What is the translation of "non obstante eo" in the context of this sentence? Also, is the rest of my translation accurate?

This is the original text:

De Gentilibus dicitur passim, quod rejectis Iudaeis ipsi electi a Deo, id est, vocati sint ad obediendum Evangelio et sic ad beneficia Evangelio promissa consequendum ea ratione ac via, quae Evangelio continetur ac praescribitur: siue denique vocationi jam factae refragentur; quo sensu diligi adhuc Iudaei increduli dicuntur secundum electionem Rom 11 & passim populus Israeliticus non obstante eo, quod rebellione et contumacia sua Deum subinde fatigaret, electus tamen Dei populus passim in V.T. vocatur.

And this is my translation:

It is said everywhere concerning the Gentiles that with the Jews having been rejected, they themselves have been chosen by God, that is, they have been called to obedience to the Gospel and thus to attaining the benefits promised in the Gospel by that manner and way which is contained and prescribed in the Gospel: on the other hand, they are now resistant to the calling, in which sense the incredulous Jews are still said to be loved "concerning election" and the Israelite people "non obstante eo," their vexation of God again and again by their rebellion and contumacy, is everywhere called the people of God in the Old Testament.

1 Answer 1


I would analyse non obstante eo quod as “in spite of the fact that …, the fact that … notwithstanding” etc. (literally: “with it not hindering that …,” i.e., it is an ablativus absolutus). And why the subjunctive? I would say it is another case of the dreaded quod cum coniunctivo.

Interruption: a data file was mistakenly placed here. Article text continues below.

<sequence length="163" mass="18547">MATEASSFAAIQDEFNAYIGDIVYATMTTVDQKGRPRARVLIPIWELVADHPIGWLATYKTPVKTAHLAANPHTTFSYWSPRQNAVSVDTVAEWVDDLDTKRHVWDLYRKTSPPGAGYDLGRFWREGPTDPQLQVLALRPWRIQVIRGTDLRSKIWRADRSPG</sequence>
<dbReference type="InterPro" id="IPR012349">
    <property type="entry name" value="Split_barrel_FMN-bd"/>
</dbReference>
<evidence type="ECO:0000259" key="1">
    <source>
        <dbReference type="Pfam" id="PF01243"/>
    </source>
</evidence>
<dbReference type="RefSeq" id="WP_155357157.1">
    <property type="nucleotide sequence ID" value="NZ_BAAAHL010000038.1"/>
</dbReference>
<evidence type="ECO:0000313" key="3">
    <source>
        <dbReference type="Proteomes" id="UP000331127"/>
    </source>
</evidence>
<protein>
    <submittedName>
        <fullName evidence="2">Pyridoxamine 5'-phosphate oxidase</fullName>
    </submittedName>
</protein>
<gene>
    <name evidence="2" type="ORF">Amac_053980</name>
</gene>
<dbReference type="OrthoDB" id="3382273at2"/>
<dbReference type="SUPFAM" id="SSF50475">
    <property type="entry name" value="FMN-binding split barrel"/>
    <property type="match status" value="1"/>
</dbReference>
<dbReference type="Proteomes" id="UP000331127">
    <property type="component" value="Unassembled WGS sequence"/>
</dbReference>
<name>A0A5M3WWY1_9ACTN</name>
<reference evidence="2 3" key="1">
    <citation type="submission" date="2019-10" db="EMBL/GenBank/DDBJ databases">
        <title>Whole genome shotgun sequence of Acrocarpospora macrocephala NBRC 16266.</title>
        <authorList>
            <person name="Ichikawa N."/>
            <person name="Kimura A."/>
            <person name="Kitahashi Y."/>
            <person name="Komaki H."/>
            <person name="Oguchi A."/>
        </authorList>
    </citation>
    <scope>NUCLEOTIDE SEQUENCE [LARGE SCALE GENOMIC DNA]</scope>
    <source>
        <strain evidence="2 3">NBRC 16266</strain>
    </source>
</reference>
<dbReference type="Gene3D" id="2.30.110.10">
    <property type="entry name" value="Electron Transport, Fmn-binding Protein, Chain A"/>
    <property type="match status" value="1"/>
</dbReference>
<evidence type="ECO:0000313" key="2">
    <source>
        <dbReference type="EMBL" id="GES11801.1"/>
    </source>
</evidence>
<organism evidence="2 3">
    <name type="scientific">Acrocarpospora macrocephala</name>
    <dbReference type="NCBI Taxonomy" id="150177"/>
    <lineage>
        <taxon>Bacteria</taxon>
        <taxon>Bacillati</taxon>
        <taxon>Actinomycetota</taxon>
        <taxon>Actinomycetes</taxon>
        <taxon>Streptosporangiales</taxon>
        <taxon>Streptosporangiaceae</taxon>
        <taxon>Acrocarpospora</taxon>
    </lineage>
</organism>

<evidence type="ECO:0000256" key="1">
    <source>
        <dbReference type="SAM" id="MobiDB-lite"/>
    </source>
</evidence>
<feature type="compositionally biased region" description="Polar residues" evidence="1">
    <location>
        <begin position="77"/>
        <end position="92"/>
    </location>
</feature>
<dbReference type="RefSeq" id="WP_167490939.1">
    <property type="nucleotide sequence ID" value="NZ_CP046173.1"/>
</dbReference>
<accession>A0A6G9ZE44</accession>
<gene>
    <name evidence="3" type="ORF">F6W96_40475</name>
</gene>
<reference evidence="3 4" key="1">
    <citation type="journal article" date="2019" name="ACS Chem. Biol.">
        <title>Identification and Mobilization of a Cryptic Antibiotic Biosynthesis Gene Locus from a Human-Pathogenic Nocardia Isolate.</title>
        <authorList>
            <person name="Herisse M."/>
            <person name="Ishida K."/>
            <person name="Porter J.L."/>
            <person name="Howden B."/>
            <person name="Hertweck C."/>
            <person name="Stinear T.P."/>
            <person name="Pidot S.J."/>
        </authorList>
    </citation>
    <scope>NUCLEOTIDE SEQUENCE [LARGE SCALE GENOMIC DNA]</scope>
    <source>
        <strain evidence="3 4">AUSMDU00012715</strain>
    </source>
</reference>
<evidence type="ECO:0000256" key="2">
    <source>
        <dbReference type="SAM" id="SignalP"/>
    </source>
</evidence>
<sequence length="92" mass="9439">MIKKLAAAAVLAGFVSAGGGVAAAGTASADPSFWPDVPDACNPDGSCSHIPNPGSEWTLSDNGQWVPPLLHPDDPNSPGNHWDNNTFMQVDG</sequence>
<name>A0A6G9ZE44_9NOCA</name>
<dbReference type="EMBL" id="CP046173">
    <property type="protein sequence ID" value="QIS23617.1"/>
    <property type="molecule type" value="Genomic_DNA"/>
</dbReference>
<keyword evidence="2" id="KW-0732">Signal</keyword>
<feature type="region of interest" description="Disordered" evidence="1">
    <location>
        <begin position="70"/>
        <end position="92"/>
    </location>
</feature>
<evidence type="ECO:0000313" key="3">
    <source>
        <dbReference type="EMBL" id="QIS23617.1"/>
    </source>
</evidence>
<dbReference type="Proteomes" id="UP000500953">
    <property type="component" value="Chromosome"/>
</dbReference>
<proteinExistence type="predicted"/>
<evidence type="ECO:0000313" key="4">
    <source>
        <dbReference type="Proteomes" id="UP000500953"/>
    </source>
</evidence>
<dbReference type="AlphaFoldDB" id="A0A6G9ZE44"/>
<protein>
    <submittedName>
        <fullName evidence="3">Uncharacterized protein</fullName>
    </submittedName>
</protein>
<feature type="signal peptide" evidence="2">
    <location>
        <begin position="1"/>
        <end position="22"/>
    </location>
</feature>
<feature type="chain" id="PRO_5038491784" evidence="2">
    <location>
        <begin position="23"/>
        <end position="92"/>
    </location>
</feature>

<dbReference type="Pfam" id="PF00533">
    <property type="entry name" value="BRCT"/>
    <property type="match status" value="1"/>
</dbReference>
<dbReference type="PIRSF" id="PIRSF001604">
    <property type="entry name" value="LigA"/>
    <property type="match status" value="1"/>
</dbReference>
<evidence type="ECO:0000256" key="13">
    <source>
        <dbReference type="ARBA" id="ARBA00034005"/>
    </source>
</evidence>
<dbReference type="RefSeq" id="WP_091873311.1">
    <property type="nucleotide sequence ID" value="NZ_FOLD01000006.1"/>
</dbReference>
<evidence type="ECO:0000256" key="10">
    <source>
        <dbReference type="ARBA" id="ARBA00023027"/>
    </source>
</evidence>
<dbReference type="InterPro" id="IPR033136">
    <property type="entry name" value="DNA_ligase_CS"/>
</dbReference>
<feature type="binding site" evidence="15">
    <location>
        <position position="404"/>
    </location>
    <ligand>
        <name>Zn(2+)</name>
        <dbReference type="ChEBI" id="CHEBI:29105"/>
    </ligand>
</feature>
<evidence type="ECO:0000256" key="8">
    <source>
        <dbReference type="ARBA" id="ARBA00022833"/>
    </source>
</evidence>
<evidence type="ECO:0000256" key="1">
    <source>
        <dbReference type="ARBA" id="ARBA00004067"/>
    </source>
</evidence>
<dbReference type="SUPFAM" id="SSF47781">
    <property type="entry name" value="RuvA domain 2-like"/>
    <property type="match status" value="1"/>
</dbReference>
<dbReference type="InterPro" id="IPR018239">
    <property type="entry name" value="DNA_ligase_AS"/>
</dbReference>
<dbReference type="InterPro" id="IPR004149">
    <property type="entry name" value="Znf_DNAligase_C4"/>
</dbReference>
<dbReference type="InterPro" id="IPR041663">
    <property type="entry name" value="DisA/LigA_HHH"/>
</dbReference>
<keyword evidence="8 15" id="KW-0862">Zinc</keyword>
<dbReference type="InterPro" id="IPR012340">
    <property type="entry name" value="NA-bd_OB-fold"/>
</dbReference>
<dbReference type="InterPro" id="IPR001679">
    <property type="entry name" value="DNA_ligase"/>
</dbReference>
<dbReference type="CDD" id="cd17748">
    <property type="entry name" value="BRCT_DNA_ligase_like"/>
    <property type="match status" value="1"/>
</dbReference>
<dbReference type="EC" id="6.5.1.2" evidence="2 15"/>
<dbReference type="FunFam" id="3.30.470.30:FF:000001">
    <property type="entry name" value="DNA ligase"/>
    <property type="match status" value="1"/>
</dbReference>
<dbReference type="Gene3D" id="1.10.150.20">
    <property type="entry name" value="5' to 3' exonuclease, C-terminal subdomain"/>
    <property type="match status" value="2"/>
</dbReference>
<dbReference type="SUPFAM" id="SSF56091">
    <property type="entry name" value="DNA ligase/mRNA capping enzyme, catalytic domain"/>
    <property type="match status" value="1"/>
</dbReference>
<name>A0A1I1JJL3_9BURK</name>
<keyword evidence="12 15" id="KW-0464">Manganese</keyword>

I think you got the first part right but started stumbling at siue denique, which means “even if.” The whole second part of the sentence means:

… [the gentiles are called] even if they resist the calling, already made (1); in the same sense as the infidel Jews are still said to be chosen (2), according to the election (3), Romans 11, and far and wide the people of Israel, even though they tired God again and again with their rebellion and defiance, are still called God's chosen people everywhere in the Old Testament.


  1. I do not quite understand what the author means by jam factae here, it agrees with vocationi (dat. sing.)
  2. I believe diligere means the same as deligere here; if the author intends to express something by the different use of diligere here and eligere later, it escapes me
  3. Very likely an allusion to the same wording secundum electionem in Romanos 11,5: Sic ergo et in hoc tempore reliquiae secundum electionem gratiae salvae factae sunt.
  • I think vocationi jam factae means "to a calling already made".
    – Figulus
    Commented May 6, 2020 at 2:26

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